God's Consolation Price
Robert Quine’s life ended messily this week. I found this incredibly sad. What made me more sad was my utter failure to describe to a loved one why this should make me sad. So I won’t repeat the obvious facts because they really don’t work.

This week I received a package of videos from Sweden. Clearly the postal services got the wrong idea, as the package had been ripped open and you somehow sensed the videos played. Well I hope they did. These were a set of short films called This Is Our Music, made by the great Andres Lokko and colleagues for MTV, covering various towns and cities around the world and some of the great and very current underground music being made. Seeing a Stockholm-made short film about Fence Records, and another featuring interviews with icons like Sam Prekop and Thrill Jockey’s Bettina Richards, is an absolute joy, and I was sitting there thinking this is why I still believe in music and magic.

Robert Quine played guitar in a certain way on a few songs that made me believe in beauty, poetry, and romance. He executed a guitar solo in the middle of a song called 'Blank Generation' that for me defines what music is all about. And I am talking specifically about the version of 'Blank Generation' that appears on that LP which Sire released in 1977. It’s an LP that also features 'Love Comes In Spurts' where Quine’s guitar opens up possibilities that have only barely been realised since by the likes of the The Fall, Subway Sect, Blue Orchids, Pop Group, Josef K and Fire Engines.

Quine’s abstract expressionism carried echoes of the electric blues, the most primitive of r’n’r rumbles. the electric Miles, the pioneers of the British r’n’b response and America’s own garage parry and thrust, and of course the Velvets and Stooges. It was all bound up in there., but there was something uniquely his. Don’t just take my word for it. Look at the beautiful passage Lester Bangs wrote about Quine’s adventuresomeness on the guitar in his infamous 1977 Clash feature. It’s probably the most moving piece of music writing ever, and I hate Lester Bangs!

It doesn’t matter what else Robert did apart from his rule rewriting guitar work as part of Richard Hell and the Voidoids. But two things are of special interest. One is his youthful obsession with the Velvet Underground. I only know of two people that were completely obsessed by the Velvet Underground when they were still very much rewriting rules. One being Jonathan Richman who has created the most incredible canon of beautiful songs over a very long period. And there was Robert, who many years later translated his obsessiveness into the beautiful boxed set of Velvets live recordings that came out a while back to complement the magic he performed himself.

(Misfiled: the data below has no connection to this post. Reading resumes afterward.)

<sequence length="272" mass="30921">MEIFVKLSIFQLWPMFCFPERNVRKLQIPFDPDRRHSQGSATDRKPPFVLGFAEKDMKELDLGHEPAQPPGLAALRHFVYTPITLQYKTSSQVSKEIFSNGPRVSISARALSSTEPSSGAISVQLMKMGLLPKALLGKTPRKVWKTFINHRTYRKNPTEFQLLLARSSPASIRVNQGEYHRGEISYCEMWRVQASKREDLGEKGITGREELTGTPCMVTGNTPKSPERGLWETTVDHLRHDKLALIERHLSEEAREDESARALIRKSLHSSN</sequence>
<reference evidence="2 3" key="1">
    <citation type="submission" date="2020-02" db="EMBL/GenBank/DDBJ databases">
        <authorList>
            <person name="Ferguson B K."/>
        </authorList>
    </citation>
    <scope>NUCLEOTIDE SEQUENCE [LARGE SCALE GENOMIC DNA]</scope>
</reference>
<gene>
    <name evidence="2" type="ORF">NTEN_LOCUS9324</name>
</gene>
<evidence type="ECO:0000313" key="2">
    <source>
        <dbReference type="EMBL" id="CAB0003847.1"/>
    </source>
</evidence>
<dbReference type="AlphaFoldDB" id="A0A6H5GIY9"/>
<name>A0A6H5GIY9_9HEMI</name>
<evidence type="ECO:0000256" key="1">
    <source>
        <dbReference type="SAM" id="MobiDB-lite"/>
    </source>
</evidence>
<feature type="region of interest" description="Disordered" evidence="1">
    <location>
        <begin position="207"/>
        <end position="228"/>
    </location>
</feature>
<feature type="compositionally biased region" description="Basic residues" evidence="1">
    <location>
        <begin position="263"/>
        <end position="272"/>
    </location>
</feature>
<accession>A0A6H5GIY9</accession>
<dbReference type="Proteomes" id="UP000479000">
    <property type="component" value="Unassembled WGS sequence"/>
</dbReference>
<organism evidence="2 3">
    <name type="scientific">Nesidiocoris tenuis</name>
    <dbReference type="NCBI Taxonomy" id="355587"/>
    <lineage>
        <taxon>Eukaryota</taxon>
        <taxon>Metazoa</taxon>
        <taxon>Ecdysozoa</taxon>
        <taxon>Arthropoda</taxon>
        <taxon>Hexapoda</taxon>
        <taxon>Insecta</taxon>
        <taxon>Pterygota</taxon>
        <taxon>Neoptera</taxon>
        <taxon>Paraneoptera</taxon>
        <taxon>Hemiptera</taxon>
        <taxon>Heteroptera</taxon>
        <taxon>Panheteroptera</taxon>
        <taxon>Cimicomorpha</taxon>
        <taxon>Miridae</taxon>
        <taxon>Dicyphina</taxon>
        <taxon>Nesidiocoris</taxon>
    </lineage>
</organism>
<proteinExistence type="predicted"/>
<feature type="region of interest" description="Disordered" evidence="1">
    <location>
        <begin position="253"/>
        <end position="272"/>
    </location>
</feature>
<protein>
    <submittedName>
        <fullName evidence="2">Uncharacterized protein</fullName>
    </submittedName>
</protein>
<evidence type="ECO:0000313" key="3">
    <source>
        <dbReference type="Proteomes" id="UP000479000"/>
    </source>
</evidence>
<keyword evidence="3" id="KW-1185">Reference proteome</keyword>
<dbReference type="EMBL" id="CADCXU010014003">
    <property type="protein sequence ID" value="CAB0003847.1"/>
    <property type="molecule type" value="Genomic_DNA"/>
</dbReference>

The other? Well after the Blank Generation came the New York No Wave, which Quine was almost a godfather to. He produced some of the incredible Teenage Jesus and the Jerks recordings, played with James White and the Blacks, performed on Lydia Lunch’s Queen of Siam set. And you kind of get the impression he was standing in the wings urging that whole set on to make even more of a manic racket. It reminds me of the infamous heckling of Huggy Bear, and the plea for less structure.

I used to have this dream of marrying some of Quine’s slashing, clanging guitars sounds to some deep dark dub reggae. But did I need to? I would often listen to something like Keith Hudson’s 'Pick A Dub', and feel some kind of link between the way the Jamaican alchemists’ guitars would jolt and jerk like forked lightning over all the echo and space, and the way Quine savagely scrawls across Richard Hell’s carefully prepared canvasses and totally obliterates the purposefully prepared words.

I don’t know about the demons that tormented Robert, but I do know his inventiveness left me at a very early age (I was 13 when I heard his solo on 'Blank Generation'!) with a sense of what should be, but rarely ever was. That created problems for me, and often left me very angry at the world for failing the meet the challenges he set, but it’s better that way.

And on learning of his death, I sat and listened to that Blank Generation LP and remembered why I still believe in magic.

© 2004 John Carney